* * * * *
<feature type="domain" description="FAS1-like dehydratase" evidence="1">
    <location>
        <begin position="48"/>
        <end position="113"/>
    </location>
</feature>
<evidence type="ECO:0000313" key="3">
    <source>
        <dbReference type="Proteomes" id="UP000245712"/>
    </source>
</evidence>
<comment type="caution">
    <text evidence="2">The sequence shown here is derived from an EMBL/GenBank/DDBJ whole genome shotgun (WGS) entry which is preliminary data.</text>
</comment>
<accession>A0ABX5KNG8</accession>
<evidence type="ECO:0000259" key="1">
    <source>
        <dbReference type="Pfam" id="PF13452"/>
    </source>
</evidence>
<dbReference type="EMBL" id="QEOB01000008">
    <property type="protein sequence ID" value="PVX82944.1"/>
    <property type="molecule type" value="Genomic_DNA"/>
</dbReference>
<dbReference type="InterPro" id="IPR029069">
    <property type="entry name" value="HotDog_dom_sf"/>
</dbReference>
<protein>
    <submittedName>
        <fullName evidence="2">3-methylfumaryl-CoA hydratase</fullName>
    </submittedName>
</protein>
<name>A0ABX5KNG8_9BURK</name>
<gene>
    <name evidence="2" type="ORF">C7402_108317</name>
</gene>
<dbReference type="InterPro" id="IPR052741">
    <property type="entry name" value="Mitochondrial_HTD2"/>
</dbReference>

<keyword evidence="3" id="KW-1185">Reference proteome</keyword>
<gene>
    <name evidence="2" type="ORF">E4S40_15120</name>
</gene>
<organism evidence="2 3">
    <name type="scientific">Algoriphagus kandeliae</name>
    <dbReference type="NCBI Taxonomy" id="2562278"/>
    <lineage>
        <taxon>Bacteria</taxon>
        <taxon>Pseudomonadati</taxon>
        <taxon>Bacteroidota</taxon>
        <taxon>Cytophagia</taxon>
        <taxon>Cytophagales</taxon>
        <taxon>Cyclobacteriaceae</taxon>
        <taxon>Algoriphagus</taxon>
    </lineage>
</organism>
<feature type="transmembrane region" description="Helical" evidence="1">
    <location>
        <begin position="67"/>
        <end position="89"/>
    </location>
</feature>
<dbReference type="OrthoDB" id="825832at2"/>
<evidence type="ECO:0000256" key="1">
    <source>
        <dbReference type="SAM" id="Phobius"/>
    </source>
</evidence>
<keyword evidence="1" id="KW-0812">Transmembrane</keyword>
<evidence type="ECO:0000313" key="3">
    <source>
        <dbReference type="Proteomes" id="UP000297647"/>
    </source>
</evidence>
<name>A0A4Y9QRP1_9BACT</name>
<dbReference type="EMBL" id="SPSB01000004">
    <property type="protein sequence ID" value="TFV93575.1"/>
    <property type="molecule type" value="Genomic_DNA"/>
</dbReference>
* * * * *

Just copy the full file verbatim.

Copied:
<feature type="domain" description="FAS1-like dehydratase" evidence="1">
    <location>
        <begin position="48"/>
        <end position="113"/>
    </location>
</feature>
<evidence type="ECO:0000313" key="3">
    <source>
        <dbReference type="Proteomes" id="UP000245712"/>
    </source>
</evidence>
<comment type="caution">
    <text evidence="2">The sequence shown here is derived from an EMBL/GenBank/DDBJ whole genome shotgun (WGS) entry which is preliminary data.</text>
</comment>
<accession>A0ABX5KNG8</accession>
<evidence type="ECO:0000259" key="1">
    <source>
        <dbReference type="Pfam" id="PF13452"/>
    </source>
</evidence>
<dbReference type="EMBL" id="QEOB01000008">
    <property type="protein sequence ID" value="PVX82944.1"/>
    <property type="molecule type" value="Genomic_DNA"/>
</dbReference>
<dbReference type="InterPro" id="IPR029069">
    <property type="entry name" value="HotDog_dom_sf"/>
</dbReference>
<protein>
    <submittedName>
        <fullName evidence="2">3-methylfumaryl-CoA hydratase</fullName>
    </submittedName>
</protein>
<name>A0ABX5KNG8_9BURK</name>
<gene>
    <name evidence="2" type="ORF">C7402_108317</name>
</gene>
<dbReference type="InterPro" id="IPR052741">
    <property type="entry name" value="Mitochondrial_HTD2"/>
</dbReference>

<keyword evidence="3" id="KW-1185">Reference proteome</keyword>
<gene>
    <name evidence="2" type="ORF">E4S40_15120</name>
</gene>
<organism evidence="2 3">
    <name type="scientific">Algoriphagus kandeliae</name>
    <dbReference type="NCBI Taxonomy" id="2562278"/>
    <lineage>
        <taxon>Bacteria</taxon>
        <taxon>Pseudomonadati</taxon>
        <taxon>Bacteroidota</taxon>
        <taxon>Cytophagia</taxon>
        <taxon>Cytophagales</taxon>
        <taxon>Cyclobacteriaceae</taxon>
        <taxon>Algoriphagus</taxon>
    </lineage>
</organism>
<feature type="transmembrane region" description="Helical" evidence="1">
    <location>
        <begin position="67"/>
        <end position="89"/>
    </location>
</feature>
<dbReference type="OrthoDB" id="825832at2"/>
<evidence type="ECO:0000256" key="1">
    <source>
        <dbReference type="SAM" id="Phobius"/>
    </source>
</evidence>
<keyword evidence="1" id="KW-0812">Transmembrane</keyword>
<evidence type="ECO:0000313" key="3">
    <source>
        <dbReference type="Proteomes" id="UP000297647"/>
    </source>
</evidence>
<name>A0A4Y9QRP1_9BACT</name>
<dbReference type="EMBL" id="SPSB01000004">
    <property type="protein sequence ID" value="TFV93575.1"/>
    <property type="molecule type" value="Genomic_DNA"/>
</dbReference>